It’s not exactly a secret anymore. Fifteen years ago, this undelivered speech surfaced. A 233-word speech, written by presidential speech writer William Safire, was to be given by Richard Nixon in the event of Apollo 11’s failure. I imagine President Nixon might have kept it folded neatly in his jacket pocket for the entire 8-day mission and then, in ultimate relief, buried it in a desk drawer when the crew was finally taken aboard the USS Hornet.
While it may not be a secret, it is certainly not something we discuss often at the museum. We try to avoid difficult subjects with children and most adults come to celebrate the moon landing.
In hindsight, it’s easy to forget that the mission to land a man on the moon and return him safely to Earth was anything but assured. We forget that just two-and-a-half years earlier, three astronauts died during a “routine” test on the launch pad. Nine months after the first moon landing, three more astronauts were nearly stranded in space when their spacecraft was crippled en route to the moon. Forty-five years later, we forget the details and remember only that they made it. Forget that they had just thirty seconds of fuel remaining. Forget that the Lunar Module engine failed to ignite, and a felt-tip pen saved the lives of Neil and Buzz. Those not born yet in 1969 take Apollo 11’s success for a simple fact, much like the facts that the colonists formed a new nation and the Union held together during the Civil War.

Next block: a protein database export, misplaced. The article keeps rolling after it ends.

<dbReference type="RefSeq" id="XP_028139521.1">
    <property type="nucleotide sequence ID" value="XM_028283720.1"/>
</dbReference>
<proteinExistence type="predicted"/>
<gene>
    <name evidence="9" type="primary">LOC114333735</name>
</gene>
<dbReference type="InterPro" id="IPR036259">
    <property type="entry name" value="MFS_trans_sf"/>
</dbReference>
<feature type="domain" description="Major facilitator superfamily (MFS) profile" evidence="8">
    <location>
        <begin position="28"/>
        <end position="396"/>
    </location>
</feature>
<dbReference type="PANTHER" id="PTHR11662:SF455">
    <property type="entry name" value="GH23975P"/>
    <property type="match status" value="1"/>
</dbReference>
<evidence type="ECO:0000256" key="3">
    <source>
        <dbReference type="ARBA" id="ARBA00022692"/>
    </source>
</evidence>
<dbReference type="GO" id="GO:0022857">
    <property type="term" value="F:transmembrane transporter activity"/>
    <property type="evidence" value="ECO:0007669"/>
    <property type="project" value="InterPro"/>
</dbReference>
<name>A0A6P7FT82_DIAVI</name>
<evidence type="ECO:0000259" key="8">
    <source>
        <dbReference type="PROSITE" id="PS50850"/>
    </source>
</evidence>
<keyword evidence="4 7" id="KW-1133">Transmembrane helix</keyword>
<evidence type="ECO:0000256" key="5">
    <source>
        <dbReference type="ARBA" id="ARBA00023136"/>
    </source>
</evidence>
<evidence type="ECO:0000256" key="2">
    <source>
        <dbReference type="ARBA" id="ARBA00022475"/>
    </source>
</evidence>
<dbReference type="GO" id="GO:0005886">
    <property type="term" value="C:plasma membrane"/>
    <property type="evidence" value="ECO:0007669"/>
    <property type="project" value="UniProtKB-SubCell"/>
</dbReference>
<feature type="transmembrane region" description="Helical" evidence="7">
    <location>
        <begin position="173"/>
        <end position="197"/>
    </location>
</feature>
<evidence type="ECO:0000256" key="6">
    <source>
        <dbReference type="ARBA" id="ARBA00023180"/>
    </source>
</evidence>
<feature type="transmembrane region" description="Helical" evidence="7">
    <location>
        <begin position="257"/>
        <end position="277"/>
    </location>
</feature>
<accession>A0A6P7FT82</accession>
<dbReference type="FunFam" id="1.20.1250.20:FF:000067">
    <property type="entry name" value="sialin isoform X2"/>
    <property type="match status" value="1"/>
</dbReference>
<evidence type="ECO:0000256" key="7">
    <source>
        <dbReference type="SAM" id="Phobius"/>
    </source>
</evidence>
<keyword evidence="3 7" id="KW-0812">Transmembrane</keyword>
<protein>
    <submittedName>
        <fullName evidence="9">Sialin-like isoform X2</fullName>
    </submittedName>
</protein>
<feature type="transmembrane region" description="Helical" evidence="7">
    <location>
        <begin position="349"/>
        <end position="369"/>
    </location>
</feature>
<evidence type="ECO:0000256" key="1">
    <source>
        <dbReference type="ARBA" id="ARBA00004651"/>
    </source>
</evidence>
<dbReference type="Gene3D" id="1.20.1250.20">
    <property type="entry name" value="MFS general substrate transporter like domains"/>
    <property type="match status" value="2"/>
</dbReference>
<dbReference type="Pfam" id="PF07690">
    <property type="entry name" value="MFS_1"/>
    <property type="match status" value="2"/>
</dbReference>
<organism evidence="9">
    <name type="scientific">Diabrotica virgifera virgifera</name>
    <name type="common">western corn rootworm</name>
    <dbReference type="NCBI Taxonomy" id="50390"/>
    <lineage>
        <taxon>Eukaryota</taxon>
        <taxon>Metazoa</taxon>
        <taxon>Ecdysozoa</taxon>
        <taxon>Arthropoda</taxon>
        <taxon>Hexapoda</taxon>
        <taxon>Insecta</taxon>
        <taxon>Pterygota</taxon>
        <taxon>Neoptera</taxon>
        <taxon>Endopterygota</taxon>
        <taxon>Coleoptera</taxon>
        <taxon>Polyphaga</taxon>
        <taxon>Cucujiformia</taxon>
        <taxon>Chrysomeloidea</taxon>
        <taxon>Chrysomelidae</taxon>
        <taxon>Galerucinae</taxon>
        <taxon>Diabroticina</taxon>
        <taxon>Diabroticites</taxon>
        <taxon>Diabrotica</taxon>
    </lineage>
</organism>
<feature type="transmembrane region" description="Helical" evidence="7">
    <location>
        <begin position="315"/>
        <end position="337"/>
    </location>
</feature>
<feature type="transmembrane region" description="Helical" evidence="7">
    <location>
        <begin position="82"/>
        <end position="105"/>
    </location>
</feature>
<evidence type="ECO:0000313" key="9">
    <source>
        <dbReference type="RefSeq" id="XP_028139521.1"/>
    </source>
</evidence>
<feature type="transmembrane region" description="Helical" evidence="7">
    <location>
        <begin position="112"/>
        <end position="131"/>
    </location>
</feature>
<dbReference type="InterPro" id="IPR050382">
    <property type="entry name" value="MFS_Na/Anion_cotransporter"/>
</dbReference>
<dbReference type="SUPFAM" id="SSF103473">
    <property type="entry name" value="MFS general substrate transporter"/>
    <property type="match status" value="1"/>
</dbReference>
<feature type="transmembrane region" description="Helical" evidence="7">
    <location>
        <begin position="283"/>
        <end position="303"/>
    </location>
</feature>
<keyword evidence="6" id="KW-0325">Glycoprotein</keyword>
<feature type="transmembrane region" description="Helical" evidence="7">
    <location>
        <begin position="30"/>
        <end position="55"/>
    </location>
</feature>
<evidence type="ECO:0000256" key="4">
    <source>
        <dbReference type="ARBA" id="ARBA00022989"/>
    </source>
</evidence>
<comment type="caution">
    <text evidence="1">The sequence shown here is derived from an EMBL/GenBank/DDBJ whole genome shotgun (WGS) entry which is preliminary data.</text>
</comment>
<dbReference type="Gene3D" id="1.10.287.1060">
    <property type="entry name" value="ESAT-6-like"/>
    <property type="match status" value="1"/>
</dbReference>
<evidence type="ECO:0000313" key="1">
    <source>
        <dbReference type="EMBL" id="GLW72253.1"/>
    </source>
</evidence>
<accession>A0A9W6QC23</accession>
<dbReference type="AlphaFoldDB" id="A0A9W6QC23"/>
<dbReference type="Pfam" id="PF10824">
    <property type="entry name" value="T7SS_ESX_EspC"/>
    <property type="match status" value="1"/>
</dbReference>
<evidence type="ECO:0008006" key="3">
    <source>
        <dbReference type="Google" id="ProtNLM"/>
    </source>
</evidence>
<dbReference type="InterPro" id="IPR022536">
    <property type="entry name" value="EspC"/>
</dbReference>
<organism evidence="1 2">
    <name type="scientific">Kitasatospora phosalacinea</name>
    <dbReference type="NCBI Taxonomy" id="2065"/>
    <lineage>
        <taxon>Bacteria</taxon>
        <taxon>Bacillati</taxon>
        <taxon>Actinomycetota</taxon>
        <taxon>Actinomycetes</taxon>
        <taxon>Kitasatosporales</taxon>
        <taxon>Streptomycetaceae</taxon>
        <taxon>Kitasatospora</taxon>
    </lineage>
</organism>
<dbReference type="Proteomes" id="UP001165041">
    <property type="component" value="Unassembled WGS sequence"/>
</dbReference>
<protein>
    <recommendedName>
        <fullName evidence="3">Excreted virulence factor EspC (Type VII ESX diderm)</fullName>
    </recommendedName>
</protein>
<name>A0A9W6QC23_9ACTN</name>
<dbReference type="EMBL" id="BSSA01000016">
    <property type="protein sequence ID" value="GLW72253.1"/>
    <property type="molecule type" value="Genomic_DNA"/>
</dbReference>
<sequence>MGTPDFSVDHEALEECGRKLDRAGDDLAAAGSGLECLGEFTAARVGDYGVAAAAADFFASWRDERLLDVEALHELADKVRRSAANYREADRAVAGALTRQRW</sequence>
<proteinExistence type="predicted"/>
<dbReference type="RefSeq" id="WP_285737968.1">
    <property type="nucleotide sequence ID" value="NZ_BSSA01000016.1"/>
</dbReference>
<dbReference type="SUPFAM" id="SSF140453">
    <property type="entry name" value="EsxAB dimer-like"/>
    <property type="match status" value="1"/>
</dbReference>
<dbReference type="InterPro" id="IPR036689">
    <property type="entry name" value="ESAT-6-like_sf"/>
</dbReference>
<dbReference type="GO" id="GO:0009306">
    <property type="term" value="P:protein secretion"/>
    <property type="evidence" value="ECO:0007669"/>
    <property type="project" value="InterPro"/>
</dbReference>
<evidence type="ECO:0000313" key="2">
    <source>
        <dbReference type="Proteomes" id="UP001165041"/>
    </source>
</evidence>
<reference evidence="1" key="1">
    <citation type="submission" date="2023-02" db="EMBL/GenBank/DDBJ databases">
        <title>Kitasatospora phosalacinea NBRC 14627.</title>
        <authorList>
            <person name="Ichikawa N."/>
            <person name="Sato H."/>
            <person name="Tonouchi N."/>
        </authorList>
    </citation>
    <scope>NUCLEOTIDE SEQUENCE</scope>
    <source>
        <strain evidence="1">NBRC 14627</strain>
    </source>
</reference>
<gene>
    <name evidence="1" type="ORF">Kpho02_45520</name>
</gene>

Without the possibility of failure, there would not be much to “celebrate” about Apollo 11. The policy makers, the engineers, and the astronauts themselves knew that this could end in failure — from simply aborting the landing to making the ultimate sacrifice. Neil Armstrong himself gave the mission only a 50 percent chance of success. Bravery is not continuing without knowledge of the danger, it is advancing in spite of it.
To learn more untold stories, visit the Armstrong Air & Space Museum on Thursday, April 10 at 7 p.m. for the Secrets tour, a unique hour-long experience featuring tales of loss, competition, everyday struggles, scandal, politics, and success.
“Fate has ordained that the men who went to the moon to explore in peace will stay on the moon to rest in peace.
“These brave men, Neil Armstrong and Edwin Aldrin, know that there is no hope for their recovery. But they also know that there is hope for mankind in their sacrifice. These two men are laying down their lives in mankind’s most noble goal: the search for truth and understanding.
“They will be mourned by their families and friends; they will be mourned by their nation; they will be mourned by the people of the world; they will be mourned by a Mother Earth that dared send two of her sons into the unknown.
In their exploration, they stirred the people of the world to feel as one: in their sacrifice, they bind more tightly the brotherhood of man.
“In ancient days, men looked at stars and saw their heroes in the constellations. In modern times, we do much the same, but our heroes are epic men of flesh and blood.
“Others will follow, and surely find their way home. Man’s search will not be denied. But these men were the first, and they will remain the foremost in our hearts.
“For every human being who looks up at the moon in the nights to come will know that there is some corner of another world that is forever mankind.”
— Christopher Burton
is the executive director
of the Neil Armstrong
Air and Space Museum.